In what cases do I use a low level API and in what cases do I use a high level API?
Unless you're into complex coding for kicks, generally you use a high-level API whenever possible, and you only use a low-level API when you can't do what you want to do with the high-level API. A high-level API works with a WSDL description and generates all the code necessary to deal with SOAP. A high-level API looks and feels like RMI or COM. It takes the WSDL description and generates a client stub (or an interface and dynamic proxy). You include the stub in your client and you invoke operations on it. The stub code then does all the work of mapping your invocation (method name and parameters) into a SOAP message and sending it to the service.
If you use a low-level API, you need to construct the SOAP envelope and put the payload into it yourself (meaning that you have to work directly with XML). Why would you want to do something like this? Well, perhaps you don't have a WSDL file. Or perhpas you didn't get the WSDL file until runtime, so you couldn't generate the stub. Or perhaps your application is working directly with XML data (rather than Java or C# objects). Or perhaps you want to add a header element to the message, but your SOAP runtime doesn't give you the ability to create headers automatically. Most SOAP implementations now let you intercept the automatic high-level processing to insert/process headers, etc, so you generally don't need to resort to low-level APIs very often.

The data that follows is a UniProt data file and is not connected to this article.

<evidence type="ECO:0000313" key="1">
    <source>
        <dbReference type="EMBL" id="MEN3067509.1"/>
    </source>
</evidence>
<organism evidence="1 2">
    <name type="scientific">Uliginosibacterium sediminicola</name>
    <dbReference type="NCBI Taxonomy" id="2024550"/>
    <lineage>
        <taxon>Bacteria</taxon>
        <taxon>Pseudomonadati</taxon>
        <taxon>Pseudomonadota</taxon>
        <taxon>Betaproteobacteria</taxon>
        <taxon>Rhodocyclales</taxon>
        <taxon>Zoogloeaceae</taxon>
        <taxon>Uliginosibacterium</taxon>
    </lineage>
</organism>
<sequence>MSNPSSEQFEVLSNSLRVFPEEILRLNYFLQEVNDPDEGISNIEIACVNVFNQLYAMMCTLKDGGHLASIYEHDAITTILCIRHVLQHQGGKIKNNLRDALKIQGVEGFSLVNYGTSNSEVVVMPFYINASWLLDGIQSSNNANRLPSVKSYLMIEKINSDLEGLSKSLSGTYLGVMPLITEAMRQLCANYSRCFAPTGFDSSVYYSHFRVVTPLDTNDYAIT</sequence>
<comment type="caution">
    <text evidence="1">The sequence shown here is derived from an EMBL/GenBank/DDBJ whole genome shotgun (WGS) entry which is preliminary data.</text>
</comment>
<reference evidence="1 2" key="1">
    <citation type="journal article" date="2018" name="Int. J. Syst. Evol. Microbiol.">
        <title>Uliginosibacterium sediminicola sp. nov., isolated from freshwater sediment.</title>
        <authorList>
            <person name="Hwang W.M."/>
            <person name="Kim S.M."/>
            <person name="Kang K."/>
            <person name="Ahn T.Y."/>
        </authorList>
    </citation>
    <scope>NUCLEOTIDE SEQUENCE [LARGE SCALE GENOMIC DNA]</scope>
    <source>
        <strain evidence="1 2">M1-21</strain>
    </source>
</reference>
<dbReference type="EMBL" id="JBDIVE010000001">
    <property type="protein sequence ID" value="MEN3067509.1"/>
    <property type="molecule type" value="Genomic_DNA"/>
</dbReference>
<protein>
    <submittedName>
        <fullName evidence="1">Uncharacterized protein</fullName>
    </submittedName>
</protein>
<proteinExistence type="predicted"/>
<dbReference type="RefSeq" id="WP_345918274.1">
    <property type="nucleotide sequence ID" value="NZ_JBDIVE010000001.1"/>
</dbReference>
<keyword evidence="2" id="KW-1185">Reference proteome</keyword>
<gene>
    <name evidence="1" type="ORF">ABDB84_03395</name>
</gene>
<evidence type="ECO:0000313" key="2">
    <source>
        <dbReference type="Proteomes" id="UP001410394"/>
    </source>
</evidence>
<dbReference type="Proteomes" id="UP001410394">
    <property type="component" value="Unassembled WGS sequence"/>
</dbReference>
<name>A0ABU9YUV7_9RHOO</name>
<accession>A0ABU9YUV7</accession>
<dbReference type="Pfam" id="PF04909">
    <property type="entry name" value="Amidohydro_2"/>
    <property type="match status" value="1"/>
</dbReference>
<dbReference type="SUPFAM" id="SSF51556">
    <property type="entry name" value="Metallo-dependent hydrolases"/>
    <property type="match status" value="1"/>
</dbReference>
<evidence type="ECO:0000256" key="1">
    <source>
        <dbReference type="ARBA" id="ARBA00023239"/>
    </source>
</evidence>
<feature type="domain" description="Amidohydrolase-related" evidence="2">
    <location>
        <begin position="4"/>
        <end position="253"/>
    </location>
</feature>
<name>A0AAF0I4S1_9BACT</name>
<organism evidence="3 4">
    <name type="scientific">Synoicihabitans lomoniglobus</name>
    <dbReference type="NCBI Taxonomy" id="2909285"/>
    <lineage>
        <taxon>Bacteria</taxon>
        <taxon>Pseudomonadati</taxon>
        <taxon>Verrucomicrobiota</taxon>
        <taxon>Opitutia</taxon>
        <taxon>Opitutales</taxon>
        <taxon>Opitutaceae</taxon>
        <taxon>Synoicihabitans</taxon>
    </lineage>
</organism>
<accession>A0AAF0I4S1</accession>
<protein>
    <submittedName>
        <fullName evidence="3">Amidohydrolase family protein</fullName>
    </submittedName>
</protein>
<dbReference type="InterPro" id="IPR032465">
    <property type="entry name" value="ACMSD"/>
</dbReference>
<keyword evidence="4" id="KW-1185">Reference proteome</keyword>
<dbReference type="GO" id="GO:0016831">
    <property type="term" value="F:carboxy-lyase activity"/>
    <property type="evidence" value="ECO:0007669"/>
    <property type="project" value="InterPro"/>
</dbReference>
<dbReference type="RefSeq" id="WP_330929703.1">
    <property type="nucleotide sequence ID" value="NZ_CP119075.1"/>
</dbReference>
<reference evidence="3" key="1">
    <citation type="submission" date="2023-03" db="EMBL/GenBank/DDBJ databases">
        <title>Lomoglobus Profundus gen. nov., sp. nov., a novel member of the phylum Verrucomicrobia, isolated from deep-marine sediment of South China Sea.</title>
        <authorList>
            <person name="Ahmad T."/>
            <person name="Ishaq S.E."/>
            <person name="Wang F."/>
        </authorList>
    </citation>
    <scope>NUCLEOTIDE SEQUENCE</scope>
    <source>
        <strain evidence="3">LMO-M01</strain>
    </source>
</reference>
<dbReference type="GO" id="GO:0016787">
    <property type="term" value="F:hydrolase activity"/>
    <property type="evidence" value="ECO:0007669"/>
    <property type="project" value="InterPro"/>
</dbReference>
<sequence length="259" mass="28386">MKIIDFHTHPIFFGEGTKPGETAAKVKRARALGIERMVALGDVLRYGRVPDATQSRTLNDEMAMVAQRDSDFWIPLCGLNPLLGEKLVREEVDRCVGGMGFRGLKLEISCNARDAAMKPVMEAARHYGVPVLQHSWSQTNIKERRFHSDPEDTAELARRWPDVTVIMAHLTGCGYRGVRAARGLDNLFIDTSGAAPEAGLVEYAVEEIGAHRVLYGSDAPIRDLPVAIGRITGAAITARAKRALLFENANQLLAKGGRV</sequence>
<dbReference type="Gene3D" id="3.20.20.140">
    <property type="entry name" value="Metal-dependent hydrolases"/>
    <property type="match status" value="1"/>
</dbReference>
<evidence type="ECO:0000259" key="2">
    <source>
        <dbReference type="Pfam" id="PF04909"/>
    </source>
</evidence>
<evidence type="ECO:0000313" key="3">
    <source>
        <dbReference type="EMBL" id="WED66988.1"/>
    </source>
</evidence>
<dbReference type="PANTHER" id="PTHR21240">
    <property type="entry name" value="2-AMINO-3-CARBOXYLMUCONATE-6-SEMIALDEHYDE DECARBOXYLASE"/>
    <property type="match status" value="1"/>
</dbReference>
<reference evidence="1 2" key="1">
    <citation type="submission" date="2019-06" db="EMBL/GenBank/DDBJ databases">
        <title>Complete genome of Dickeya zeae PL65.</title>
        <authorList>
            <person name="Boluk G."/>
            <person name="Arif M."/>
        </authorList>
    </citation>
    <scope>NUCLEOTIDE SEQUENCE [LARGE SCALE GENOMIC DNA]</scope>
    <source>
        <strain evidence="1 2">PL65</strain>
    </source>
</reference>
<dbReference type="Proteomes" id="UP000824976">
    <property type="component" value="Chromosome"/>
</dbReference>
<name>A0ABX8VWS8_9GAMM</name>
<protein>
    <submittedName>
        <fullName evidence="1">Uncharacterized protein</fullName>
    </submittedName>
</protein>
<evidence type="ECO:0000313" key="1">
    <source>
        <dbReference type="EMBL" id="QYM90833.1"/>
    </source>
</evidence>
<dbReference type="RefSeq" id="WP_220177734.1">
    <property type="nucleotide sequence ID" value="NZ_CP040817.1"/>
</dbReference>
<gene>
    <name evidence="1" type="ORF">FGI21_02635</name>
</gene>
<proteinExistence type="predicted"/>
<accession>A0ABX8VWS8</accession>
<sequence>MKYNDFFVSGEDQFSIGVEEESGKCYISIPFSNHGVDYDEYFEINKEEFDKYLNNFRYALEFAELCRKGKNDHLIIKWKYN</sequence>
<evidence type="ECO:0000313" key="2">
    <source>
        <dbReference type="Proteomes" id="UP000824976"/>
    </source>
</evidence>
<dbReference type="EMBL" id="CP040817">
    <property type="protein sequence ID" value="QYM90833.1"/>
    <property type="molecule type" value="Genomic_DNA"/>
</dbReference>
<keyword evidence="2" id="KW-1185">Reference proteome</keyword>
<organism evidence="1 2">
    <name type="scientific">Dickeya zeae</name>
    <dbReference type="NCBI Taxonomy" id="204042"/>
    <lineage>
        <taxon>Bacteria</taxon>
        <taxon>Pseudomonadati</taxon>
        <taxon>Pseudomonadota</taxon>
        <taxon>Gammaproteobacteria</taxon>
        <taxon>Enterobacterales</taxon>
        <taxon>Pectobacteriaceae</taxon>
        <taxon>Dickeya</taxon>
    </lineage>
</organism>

Dig Deeper on Topics Archive
Related Q&A from Anne Thomas Manes
Anne Thomas Manes explains the differences between open source clients and open source implementations. Continue Reading
Anne Thomas Manes discusses the best way to go about creating an enterprise data dictionary and why the systems works well. Continue Reading
Anne Thomas Manes explains the difference between 'hard' real time and 'live' real time systems. Continue Reading
Have a question for an expert?
Please add a title for your question
Get answers from a TechTarget expert on whatever's puzzling you.